Baked Mac No Cheese and the Benefits of Using Cast Iron

 in Kitchen


Comfort food is something I search for constantly.  Something with roasted veggies, deep creamy notes and heartiness will always win my heart.  Chili, mac and cheese, scalloped potatoes, even bread are all rich comfort foods for me.

Each year when September comes I put down the raw salads, fruit smoothies and hummus dips and op for something baked.

Cast Irons are my secret weapon.
Perhaps it is a cult of people who love this type of dishware, but I seriously recommend it.
It’s a piece of cookware I literally can not live without.



Benefits of Cast Iron


– Versatile – They can be used on the stove top, in the oven and even over an open fire.
– Reduces your need for oil.
You can dry char things, even tortillas and have crunchy textures without using oil.
At the end of each cleaning you season with a little oil, but you can cook anything in a hot, well seasoned pan without adding oil.
-Safe! Can we talk about how teflon is not healthy for us. Cast Iron creates a natural non-stick surface that won’t scratch and will last for nearly ever.
– Even heating area. This is the best part. When you heat up any type of cast iron pan the heat radiates meaning you can cook the same in all areas of the pan.

 

Disadvantages


– Heavy. The first and foremost is obvious, but a few cast iron pans can really stack up in weight.
– Rust. In the tropics this is even more of a risk. Proper care is important (see next section). Cast irons beg to be used and well loved, a forgotten pan will start to rust.
-No Acidic food. This is a flexible rule, but it isn’t great to have things like tomatoes cooking in your cast iron. If your pans are years old it probably isn’t going to hurt every once and a while, but tomato sauces are out.

Caring for Cast Iron

I highly recommend buying a pre-seasoned cast iron.
However who can resist a good find at the thrift store?
Proper seasoning before you start to cook is essential.


Seasoning


1. Scrub with a metal bristle or steel wool.
If there is any rust spots give them extra attention until they are all gone.
2. Rinse with warm water.
3. Dry with a clean towel
4. Place on the stove top over medium heat, and heat to evaporate all the water.
5. Turn off heat
6. Preheat oven to 450 degrees
5. When pan is still warm but manageable use a clean towel to cover the entire top and bottom of the cast iron with a thin coat of oil. Wipe to remove extra, but cover the entire pan and handle well with oil.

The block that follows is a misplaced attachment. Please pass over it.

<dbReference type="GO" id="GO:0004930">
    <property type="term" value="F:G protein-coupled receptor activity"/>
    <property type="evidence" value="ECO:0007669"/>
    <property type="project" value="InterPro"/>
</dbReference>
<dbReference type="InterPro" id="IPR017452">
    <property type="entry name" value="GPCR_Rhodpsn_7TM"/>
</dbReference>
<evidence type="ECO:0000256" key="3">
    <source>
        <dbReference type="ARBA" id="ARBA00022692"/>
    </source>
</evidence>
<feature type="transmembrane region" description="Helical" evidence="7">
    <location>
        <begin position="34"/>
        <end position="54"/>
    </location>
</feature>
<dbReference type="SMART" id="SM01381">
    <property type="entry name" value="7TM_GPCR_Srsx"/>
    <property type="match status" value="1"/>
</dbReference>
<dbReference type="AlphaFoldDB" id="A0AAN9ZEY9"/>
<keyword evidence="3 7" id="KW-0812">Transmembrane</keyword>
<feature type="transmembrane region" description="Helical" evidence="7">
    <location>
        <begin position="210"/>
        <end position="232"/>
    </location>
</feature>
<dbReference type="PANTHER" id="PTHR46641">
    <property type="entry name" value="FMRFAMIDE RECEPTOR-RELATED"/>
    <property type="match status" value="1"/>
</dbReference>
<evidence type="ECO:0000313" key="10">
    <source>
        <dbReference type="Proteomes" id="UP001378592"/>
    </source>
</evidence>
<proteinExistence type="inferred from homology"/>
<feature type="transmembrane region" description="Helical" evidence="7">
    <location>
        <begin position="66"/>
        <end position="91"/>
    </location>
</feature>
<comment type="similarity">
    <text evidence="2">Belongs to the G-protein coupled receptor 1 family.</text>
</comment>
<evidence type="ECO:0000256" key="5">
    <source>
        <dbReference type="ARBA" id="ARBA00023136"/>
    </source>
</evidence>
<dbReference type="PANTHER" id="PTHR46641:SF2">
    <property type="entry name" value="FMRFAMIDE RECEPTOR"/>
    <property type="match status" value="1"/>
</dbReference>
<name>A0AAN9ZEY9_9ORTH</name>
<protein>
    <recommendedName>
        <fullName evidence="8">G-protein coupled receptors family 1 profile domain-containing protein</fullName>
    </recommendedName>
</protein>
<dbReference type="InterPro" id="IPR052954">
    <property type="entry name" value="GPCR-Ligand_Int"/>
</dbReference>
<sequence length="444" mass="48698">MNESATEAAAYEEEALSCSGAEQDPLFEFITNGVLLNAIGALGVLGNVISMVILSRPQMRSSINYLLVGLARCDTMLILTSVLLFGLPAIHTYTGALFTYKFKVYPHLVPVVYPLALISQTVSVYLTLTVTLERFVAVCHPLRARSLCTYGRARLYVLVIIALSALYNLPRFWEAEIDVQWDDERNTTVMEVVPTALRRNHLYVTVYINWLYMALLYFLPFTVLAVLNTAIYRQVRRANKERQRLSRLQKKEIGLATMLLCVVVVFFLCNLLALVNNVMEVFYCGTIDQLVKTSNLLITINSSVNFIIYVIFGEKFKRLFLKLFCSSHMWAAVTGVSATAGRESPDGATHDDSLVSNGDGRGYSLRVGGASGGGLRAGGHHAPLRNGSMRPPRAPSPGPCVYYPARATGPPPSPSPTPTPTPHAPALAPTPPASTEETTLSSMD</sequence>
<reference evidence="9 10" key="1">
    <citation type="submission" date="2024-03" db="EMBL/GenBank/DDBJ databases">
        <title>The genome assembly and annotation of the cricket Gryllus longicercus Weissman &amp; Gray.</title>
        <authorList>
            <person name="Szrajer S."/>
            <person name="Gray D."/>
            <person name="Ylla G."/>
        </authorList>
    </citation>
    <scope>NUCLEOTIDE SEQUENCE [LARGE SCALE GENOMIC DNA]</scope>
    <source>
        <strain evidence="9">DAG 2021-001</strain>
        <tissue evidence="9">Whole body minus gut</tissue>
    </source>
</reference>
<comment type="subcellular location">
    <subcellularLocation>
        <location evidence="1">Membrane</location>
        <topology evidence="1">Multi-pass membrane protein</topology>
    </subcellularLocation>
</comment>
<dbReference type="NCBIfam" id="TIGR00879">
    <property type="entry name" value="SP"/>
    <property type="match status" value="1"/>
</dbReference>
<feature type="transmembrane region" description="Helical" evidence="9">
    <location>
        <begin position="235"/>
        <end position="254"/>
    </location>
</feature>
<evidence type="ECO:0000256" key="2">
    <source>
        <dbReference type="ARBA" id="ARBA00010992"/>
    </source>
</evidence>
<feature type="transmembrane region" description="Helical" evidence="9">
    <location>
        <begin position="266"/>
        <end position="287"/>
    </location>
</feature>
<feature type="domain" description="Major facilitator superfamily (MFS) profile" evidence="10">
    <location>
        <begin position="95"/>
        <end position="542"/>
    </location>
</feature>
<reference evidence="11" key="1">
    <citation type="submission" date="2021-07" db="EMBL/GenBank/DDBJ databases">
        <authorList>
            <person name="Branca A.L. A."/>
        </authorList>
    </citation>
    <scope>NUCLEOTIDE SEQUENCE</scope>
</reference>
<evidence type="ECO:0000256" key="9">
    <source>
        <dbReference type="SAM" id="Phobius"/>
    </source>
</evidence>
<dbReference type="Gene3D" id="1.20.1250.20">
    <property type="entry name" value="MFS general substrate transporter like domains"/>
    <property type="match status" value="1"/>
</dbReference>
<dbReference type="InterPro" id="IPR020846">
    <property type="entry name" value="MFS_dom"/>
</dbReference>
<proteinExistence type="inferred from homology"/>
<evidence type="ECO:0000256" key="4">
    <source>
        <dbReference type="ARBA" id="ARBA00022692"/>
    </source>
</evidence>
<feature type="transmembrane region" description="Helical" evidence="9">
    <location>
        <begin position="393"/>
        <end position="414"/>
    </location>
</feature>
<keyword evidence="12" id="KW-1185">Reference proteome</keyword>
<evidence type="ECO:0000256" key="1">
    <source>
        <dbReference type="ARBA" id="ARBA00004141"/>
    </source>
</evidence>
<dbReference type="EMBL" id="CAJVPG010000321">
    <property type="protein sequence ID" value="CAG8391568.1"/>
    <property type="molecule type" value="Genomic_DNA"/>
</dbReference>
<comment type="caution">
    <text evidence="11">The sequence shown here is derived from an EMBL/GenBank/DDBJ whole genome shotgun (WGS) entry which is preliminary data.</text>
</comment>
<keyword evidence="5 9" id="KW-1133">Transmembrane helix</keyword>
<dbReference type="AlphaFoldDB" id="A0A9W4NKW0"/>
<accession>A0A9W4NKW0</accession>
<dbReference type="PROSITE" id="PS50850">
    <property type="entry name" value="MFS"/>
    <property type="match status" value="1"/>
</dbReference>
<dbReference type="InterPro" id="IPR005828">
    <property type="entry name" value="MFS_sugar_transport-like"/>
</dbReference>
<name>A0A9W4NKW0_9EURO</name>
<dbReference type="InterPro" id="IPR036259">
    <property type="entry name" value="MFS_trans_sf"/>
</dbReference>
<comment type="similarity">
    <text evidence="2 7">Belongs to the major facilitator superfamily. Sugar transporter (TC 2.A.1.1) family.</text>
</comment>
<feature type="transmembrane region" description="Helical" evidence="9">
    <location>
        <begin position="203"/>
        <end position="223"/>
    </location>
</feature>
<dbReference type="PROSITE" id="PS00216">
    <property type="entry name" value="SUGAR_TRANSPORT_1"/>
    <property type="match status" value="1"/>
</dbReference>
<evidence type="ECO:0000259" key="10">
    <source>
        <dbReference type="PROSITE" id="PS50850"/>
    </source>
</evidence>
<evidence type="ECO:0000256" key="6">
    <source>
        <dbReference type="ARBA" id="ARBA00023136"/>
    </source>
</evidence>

6. When the oven is preheated place the pan into the oven, directly on the rack, cooking surface facing the bottom of the oven.
7. Bake for at least 1 hour. When finished turn off the oven and allow the cast iron to cool completely before moving it.
You now have a seasoned cast iron that can be used for any recipe.



Using and Normal Care.


1. Heat the cast iron completely before adding any food.
2. Cook as normal.
3. Wash with warm water, but no soap.
4. For extra stuck on food use a steel wool.
5. Dry extra water with a clean towel.
6. Heat on the stove over medium heat until all the water evaporates.
7. While the pan is still warm, use a clean towel and a very small amount of oil to cover the cooking surface. The surface should shine but have no extra cooking oil on it.
8. Store your cast iron until it’s next use.


Most of the time I use a hot cast iron without oil to give veggies a charred roasted quality without turning on the oven. Brussel sprouts, squash, and broccoli all really benefit from cooking this way.  

The even heating surface makes it ideal for toasting tortillas and bread too.

However as a casserole dish a cast iron will always shine. Some of my favorite comfort foods can be made in a cast iron, from baked potatoes to shepherds pie and bake creamy pasta dishes. The undershining glory, is that cast iron holds it heat a long time too, meaning everything you cook in it will still be warm when you go back for seconds (or thirds).


You can cook lentils anyway you want for this recipe, or use vegan crumbles. The original recipe called for ground beef. I also like to activate my lentils by soaking them overnight in water, this also cts down the cooking time by more than half.

 

Baked Mac No Cheese


Serves 4

Lentils
100 g soaked lentils
10 g fresh ginger, minced
2 cloves garlic, crushed
Salt and pepper to taste

Cook lentils in enough water to cover until soft (15-20 minutes for soaked beans), drain off extra water.


Pasta
300 g favorite pasta, gluten free works wonderful.

Boil water, add pasta and cook until al-dente.
Do not cook completly, they will finish getting soft in the oven.
Drain off water from pasta, but keep the hot starchy water.

 

Cheese Sauce
½ kg of butternut squash (1 medium)
100 g cashews (soaked overnight)
2 cloves of garlic
½ t fresh thyme
¼ t fresh rosemary
3 t nutritional yeast
Salt and pepper to taste
reserved pasta water


Peel the butternut squash and remove the seeds, cut into cubes.
In a preheated cast iron cook the squash cubes until they are evenly brown on all sides, moving them frequently.

Place the cooked butternut squash into a blender with all the rest of the ingredients and 1 cup of reserved pasta water. Blend until smooth adding salt to taste and pasta water the thin until a rich and completely creamy sauce is formed.

In a large bowl mix the half cooked pasta with the lentils and the prepared sauce. Mix well.
Place in baking pan of choice, including cast iron.
Optional, sprinkle with vegan cheese shreds or breadcrumbs.

Bake on 400 degrees for 10-15 minutes until the top is crunchy and golden.

Serve immediately, or while still warm.

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